Zora insists on joining Superman on his mission. She’s a good example of the industrious and scientifically advanced people of Kandor. She’s very enthusiastic, full of Kryptonian optimism. Superman thinks it’s too dangerous for her to come along, but how can he refuse someone the opportunity to leave Kandor. He should take somebody with him.

“What’re we going to do now, Superman?”
“Well, Zora, I know of another planet that also has shrinking and expanding technology.”
“But , Superman, how is this little ship going to get us to another planet? We don’t have enough fuel to leave earth?”
“This planet I’m thinking of is ON EARTH, a planet within a planet.”
DC Comics Presents: Superman: Return to Transilvane.

Let me take you back for a minute to Jimmy Olsen #142-143, recently reprinted in the Jimmy Olsen Adventures by Jack Kirby Volume 2 trade paperback, and soon-to-be-reprinted in the Fourth World Omnibus hardcover series. This two-parter is, for my money, THE highlight of Kirby’s wild Jimmy Olsen run. It’s a great concept with great execution. In this story, there’s a mysterious NASA scientist, who built a planet the size of a house. It was an experiment in creating new forms of life. The scientist, Dabney Donovan, was a bit of an eccentric, and is never actually seen in the pages of the story. He populated the small planet, Transilvane, with amorphous microbes, which had the ability to slowly change form. On the skies of this small world, Dabney Donovan projected the old Universal monster movies. The microbes began to imitate the images they saw. They slowly evolved into a race of vampires, werewolves, mummies, and Frankensteins. To avoid a prophesied armageddon, they built spacecrafts and traveled to the larger world, Earth. They expanded themselves to full human size and encountered Superman and his pal Jimmy. Superman helped them avert their doomsday. They returned to their small planet. At the end of the story, the King of Comics added a neat twist. Superman changed the movie that was projected onto Transilvane’s skies. He substituted the old horror movies with “Oklahoma,” the wild west musical. In the final panel of the story, Kirby writes, “Perhaps, some day soon, we’ll all take a ‘small’ trip to Transilvane—and see the changes wrought by Superman’s substitute psychology!!!”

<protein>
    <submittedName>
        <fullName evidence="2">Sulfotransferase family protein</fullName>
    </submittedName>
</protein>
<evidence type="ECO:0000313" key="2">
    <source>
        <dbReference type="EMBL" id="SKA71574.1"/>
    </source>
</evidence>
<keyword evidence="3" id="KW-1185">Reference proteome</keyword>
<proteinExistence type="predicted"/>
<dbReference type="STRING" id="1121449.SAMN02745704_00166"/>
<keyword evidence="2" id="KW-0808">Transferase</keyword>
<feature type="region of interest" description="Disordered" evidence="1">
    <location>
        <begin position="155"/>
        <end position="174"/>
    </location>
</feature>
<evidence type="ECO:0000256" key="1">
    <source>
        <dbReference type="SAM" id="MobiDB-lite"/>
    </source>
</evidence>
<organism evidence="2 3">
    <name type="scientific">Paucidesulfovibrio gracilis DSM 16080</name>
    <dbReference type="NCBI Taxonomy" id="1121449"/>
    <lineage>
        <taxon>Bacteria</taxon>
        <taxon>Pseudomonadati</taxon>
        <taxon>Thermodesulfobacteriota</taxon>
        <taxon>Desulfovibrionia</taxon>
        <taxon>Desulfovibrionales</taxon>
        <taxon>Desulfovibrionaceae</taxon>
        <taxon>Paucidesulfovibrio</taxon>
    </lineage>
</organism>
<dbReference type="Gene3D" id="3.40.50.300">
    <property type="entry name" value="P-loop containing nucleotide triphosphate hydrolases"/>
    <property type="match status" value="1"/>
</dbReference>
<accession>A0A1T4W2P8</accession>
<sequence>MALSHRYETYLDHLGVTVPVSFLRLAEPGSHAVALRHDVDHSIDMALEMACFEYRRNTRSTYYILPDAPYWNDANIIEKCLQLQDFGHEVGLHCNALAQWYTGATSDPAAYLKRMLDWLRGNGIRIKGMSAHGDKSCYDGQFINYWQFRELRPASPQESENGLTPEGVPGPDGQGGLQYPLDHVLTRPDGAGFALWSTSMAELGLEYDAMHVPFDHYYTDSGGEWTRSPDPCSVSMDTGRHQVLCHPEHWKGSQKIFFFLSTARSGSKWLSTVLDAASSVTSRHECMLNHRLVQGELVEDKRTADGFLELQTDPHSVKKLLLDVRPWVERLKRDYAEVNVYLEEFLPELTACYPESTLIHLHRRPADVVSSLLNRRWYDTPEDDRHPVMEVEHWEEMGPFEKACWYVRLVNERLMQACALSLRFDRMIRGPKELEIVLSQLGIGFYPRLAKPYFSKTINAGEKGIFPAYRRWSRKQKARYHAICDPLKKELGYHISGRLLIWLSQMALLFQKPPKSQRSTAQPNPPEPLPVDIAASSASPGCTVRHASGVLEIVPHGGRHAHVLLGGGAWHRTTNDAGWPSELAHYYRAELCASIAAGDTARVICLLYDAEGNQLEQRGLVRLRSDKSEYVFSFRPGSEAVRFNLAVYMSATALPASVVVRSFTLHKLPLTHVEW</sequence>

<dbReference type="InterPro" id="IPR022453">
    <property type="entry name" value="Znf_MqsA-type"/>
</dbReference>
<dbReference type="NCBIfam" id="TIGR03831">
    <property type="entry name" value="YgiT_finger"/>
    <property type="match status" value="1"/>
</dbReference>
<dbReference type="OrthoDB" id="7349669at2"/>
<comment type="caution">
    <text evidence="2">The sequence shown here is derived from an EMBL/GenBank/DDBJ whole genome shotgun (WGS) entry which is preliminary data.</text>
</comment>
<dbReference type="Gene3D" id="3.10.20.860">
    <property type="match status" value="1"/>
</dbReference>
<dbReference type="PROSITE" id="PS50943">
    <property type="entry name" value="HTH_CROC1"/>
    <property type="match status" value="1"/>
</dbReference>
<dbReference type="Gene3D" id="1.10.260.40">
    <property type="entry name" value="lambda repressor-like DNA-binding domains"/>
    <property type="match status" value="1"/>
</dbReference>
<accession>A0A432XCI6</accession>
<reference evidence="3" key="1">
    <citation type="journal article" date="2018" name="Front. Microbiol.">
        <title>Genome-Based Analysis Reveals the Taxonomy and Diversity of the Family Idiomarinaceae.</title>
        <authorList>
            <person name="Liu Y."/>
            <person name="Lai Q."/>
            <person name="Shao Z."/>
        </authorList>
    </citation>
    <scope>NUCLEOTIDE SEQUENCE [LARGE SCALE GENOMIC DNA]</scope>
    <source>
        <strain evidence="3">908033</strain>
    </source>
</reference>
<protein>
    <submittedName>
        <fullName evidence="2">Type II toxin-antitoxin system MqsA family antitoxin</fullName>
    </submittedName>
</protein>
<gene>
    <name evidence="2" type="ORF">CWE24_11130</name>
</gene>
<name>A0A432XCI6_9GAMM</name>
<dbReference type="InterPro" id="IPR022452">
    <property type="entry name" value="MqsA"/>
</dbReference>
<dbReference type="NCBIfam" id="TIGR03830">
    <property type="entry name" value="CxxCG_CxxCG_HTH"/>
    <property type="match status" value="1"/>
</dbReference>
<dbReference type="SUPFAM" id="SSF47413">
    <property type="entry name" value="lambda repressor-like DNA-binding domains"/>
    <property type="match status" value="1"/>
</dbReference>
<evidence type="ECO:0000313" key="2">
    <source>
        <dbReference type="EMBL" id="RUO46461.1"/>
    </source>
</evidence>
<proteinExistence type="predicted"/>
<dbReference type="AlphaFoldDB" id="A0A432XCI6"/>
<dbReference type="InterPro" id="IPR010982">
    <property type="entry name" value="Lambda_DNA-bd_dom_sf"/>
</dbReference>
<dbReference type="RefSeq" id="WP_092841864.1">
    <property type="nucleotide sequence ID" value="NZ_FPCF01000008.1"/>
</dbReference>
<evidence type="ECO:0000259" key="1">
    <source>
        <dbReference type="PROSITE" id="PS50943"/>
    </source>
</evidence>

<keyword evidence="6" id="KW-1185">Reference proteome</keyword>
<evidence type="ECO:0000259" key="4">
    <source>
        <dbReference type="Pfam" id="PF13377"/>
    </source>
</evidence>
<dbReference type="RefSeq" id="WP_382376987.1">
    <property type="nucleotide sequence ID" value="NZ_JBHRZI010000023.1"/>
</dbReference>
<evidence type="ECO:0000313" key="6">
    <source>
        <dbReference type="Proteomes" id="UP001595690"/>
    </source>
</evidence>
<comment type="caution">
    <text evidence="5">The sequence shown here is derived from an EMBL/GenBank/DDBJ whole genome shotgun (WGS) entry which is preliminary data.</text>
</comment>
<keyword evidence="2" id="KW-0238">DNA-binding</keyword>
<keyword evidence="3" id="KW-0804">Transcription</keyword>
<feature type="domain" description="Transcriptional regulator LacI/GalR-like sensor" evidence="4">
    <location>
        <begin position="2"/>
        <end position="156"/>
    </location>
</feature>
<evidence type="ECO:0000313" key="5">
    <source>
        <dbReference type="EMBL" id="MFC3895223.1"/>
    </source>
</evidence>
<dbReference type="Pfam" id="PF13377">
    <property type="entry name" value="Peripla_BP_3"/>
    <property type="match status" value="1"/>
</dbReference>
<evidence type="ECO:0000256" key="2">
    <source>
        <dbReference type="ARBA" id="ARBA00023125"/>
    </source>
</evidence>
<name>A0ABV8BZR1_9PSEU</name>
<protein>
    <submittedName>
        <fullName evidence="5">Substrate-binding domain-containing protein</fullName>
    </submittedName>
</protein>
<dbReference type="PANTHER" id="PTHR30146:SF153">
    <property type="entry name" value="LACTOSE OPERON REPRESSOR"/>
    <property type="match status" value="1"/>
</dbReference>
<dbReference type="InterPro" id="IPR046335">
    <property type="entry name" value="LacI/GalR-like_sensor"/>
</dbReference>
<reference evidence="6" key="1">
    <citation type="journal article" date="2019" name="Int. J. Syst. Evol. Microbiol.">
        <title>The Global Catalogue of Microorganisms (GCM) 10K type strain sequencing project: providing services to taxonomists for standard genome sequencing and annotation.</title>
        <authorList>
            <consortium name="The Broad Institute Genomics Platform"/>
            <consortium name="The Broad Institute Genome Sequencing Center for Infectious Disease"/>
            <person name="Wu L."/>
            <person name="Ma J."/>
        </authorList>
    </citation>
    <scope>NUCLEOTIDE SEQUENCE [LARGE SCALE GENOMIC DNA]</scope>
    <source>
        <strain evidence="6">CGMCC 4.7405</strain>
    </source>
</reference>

Well, we never got to see those changes. DC has done a post-Kirby Transilvane story. It was an excellent story, reintroducing the concept of Transilvane with some new twists. But it’s been a while — over ten years. This is one of my favorite Kirby concepts, and it’s worth re-introducing to a new generation of fans. The last time DC re-introduced Transilvane, it was part of post-crisis continuity, shorn of any direct link to the previous Kirby story, as if the Kirby story never happened. Well, I’d like to, if possible, place this story in pre-crisis “Kirby Kontinuity.” In this new story, what I’d like to see happen, is when Superman returns to this world to ask their aid in getting him back to normal size, he finds, not the race of midnight movie monsters you’d expect. As the story progresses, by necessity Superman delves deeper into the politics of this world. He finds that the movie he projected onto this world has had unintended consequences, further fracturing the society on this planet into three groups: